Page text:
The drought still has us all in its iron clasp and the local lakes are low and dropping fast.
Lake Hume is currently at 16% of capacity and will probably have dropped to less than 10% by the time you read this. Dartmouth Dam is expected to be as low as 15% by the start of Autumn.
Most of the rivers and streams in the area are very low and sluggish with high water temperatures. These conditions have an adverse effect on the fish and fishing generally but there are still plenty of good opportunities if you are keen enough.
I believe the cod season will be one of the best for a long time. The low water levels will see a concentration of anglers on Lake Mulwala and the Murray River, which will be full with irrigation water. This means many more fish caught and talked about than usual. Lake Mulwala was drained last year so maintenance work could be carried out on the dam wall and hydroelectric systems. Since the lake was refilled, there have been many good reports from fishers targeting yellowbelly. I think this will also be true for the cod.
There are always a lot of people about at this time of year and there will probably be more than usual so you will find it hard to find a quiet patch to fish by yourself. There is plenty of room in the lake to fish if you stick to the timber and troll very slowly or drift and cast lures.
Stumps and logs are plentiful and so are the fish that use them as homes. Expect to be caught up occasionally and don’t worry about slowly bouncing the hull over a few snags, either. If you are drifting or trolling slowly, you should not damage an aluminium hull.
The northern shoreline of the lake is my favourite area for the drift-and-cast method. There is plenty of fallen timber and willow trees that provide cover and food for fish. There are also good weed beds which are a favourite with yellowbelly prowling for shrimp.
Spinnerbaits are an excellent choice around this part of the lake. Retrieve them very slowly and work the rod tip to give an irregular motion. The design of spinnerbaits makes them very snag-resistant.
The traditional minnow-type lures are also great to use but expect to get hung up a little more frequently. To minimise snagging, work the lure as slowly as you can. Usually a couple of fast cranks on the handle will get the lure down deep enough, then slowly retrieve with the occasional flick of the rod tip.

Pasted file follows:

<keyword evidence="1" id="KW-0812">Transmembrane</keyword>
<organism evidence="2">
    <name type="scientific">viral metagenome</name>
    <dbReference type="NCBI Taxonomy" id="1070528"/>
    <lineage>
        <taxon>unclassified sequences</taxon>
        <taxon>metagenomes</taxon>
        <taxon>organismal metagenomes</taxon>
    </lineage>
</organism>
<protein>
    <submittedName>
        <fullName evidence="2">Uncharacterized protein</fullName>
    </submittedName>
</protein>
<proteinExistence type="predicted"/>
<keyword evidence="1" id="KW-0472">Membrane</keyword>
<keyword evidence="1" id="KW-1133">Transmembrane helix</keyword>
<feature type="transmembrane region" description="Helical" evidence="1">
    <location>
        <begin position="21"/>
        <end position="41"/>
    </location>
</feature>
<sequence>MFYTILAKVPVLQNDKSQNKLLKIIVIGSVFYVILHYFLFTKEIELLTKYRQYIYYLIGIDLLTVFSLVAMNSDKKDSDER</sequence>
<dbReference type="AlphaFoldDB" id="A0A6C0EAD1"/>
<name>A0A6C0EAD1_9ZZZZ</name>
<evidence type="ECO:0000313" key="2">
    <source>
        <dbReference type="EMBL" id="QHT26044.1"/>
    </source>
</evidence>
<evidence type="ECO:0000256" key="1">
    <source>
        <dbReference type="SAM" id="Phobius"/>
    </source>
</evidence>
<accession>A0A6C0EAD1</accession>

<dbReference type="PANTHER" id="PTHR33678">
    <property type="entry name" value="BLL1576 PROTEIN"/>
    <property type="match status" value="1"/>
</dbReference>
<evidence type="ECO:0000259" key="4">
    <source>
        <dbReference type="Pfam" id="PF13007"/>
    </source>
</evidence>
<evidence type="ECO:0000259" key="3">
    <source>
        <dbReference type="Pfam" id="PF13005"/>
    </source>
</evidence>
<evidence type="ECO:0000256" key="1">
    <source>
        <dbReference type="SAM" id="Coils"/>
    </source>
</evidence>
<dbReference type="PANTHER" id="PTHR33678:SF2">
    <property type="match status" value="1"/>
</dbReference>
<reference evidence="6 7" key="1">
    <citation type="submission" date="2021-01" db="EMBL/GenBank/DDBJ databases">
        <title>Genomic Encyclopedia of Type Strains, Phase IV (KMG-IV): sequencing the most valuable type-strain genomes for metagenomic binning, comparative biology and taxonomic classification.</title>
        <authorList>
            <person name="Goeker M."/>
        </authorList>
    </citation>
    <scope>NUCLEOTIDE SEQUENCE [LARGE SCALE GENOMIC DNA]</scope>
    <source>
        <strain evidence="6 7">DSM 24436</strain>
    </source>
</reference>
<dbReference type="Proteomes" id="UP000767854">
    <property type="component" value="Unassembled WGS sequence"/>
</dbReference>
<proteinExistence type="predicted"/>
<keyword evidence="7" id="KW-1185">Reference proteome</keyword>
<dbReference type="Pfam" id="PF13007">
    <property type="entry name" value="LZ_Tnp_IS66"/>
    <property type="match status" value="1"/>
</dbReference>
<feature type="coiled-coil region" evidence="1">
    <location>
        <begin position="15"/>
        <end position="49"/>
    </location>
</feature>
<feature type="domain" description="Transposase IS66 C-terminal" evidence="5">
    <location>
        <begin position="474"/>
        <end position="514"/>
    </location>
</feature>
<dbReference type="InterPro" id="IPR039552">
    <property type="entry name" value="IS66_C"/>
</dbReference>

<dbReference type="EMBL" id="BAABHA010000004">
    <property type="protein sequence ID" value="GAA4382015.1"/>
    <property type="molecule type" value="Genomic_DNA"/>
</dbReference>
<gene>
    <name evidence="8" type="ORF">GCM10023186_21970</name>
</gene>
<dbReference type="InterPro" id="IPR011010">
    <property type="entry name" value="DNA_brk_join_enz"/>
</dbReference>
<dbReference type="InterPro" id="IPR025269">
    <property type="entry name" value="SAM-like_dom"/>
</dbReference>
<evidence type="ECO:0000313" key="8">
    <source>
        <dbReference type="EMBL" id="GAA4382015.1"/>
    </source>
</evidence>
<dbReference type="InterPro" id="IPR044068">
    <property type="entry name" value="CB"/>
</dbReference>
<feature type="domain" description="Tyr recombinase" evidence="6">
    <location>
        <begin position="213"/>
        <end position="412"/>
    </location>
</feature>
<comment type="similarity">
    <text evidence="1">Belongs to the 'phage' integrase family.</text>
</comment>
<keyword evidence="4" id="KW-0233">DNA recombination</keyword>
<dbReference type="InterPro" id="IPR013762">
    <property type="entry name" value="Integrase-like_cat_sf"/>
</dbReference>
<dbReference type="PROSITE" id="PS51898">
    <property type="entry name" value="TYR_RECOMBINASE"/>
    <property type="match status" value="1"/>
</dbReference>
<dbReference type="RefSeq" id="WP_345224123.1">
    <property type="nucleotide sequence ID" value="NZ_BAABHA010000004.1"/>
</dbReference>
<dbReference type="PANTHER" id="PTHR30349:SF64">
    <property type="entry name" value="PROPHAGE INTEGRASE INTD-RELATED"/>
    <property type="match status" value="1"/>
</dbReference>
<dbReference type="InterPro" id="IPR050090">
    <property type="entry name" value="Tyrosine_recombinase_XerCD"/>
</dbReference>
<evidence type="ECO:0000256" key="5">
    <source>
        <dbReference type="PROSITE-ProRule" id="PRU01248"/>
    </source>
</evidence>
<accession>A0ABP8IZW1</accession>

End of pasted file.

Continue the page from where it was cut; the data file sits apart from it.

Don’t be put off by fishing in the shallower areas. Most fish are caught in less than three metres and plenty of them come from around one metre. An electric motor is ideal for moving quietly among the snags and is a distinct advantage on windy days when you can’t get the drift line you want.
Fishing around the channels and open areas is best left for first light and evenings, when the lake has settled from the hordes of ski boats and cruise boats.
On the rivers it is hard to find a stretch that doesn’t have ski boats screaming up and down all day so fish early or through the night. When there is a lot of boat traffic it is probably better to find a good-looking snag and fish with bait.
Lure loss is a part of cod fishing. A lure-retriever is essential. There are many types around, costing $15 to $20. Choose a sturdy one and use a cord with at least 75kg breaking strain. You are using big, heavy lures designed to hold big fish and they will get stuck. Slow retrieves and trolling speeds will minimise the severity of a snag-up, making retrieval a lot easier. I recommend carrying split rings, pliers and spare hooks to repair lures after snagging or catching fish.
Use locally-designed lures, as most have a degree of built-in snag-resistance. Stump Jumpers, Oar Gee, Knol’s and McGrath are among the best on the market and readily available in the area.
Lake Hume will be very low but the redfin should be about in numbers. The public ramp at the Lake Hume resort is useable down to about 11% capacity. It is on the main basin and no more than a few minutes travel by boat to anywhere else on the lake. Well worth using if you don’t have a four-wheel drive or a wife that won’t use a shovel.
For those chasing trout there is not a lot of opportunity. The Kiewa River is low but I recommend very early or evening when larger fish are sure to be feeding. Fish wet flies in the larger pools. Bait-fishers should use live grasshoppers or black crickets unweighted. Better fishing may be had on the dams at Falls Creek. The Mitta Mitta River is still running a screaming banker with icy cold water out of Dartmouth Dam and not really worth looking at until water flows drop.
You can email me for up to date reports if you are heading down this way and I have some more waterproof maps of Lake Hume available.
Noel Arnold and friend of Irmpyle with a cod around 16kg caught in the Murray River on a McGrath wide-body lure.Reads: 571